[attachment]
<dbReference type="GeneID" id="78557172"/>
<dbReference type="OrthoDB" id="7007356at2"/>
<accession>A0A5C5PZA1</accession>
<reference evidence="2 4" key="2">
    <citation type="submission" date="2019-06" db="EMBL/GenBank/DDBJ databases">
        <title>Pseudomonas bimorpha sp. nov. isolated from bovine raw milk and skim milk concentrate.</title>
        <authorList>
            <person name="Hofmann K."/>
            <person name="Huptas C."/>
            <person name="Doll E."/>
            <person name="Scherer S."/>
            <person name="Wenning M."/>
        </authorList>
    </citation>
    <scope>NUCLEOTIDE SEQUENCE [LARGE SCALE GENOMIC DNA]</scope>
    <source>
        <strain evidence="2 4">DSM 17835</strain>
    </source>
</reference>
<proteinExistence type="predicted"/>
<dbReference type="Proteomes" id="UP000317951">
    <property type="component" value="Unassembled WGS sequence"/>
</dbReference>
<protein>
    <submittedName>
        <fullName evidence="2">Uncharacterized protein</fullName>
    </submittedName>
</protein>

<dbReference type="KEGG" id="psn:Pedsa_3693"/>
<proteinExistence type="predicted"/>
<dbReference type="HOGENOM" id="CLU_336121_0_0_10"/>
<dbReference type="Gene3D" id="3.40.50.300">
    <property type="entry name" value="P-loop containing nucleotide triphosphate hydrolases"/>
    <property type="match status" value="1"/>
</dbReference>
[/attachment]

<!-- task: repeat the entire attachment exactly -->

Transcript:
<dbReference type="GeneID" id="78557172"/>
<dbReference type="OrthoDB" id="7007356at2"/>
<accession>A0A5C5PZA1</accession>
<reference evidence="2 4" key="2">
    <citation type="submission" date="2019-06" db="EMBL/GenBank/DDBJ databases">
        <title>Pseudomonas bimorpha sp. nov. isolated from bovine raw milk and skim milk concentrate.</title>
        <authorList>
            <person name="Hofmann K."/>
            <person name="Huptas C."/>
            <person name="Doll E."/>
            <person name="Scherer S."/>
            <person name="Wenning M."/>
        </authorList>
    </citation>
    <scope>NUCLEOTIDE SEQUENCE [LARGE SCALE GENOMIC DNA]</scope>
    <source>
        <strain evidence="2 4">DSM 17835</strain>
    </source>
</reference>
<proteinExistence type="predicted"/>
<dbReference type="Proteomes" id="UP000317951">
    <property type="component" value="Unassembled WGS sequence"/>
</dbReference>
<protein>
    <submittedName>
        <fullName evidence="2">Uncharacterized protein</fullName>
    </submittedName>
</protein>

<dbReference type="KEGG" id="psn:Pedsa_3693"/>
<proteinExistence type="predicted"/>
<dbReference type="HOGENOM" id="CLU_336121_0_0_10"/>
<dbReference type="Gene3D" id="3.40.50.300">
    <property type="entry name" value="P-loop containing nucleotide triphosphate hydrolases"/>
    <property type="match status" value="1"/>
</dbReference>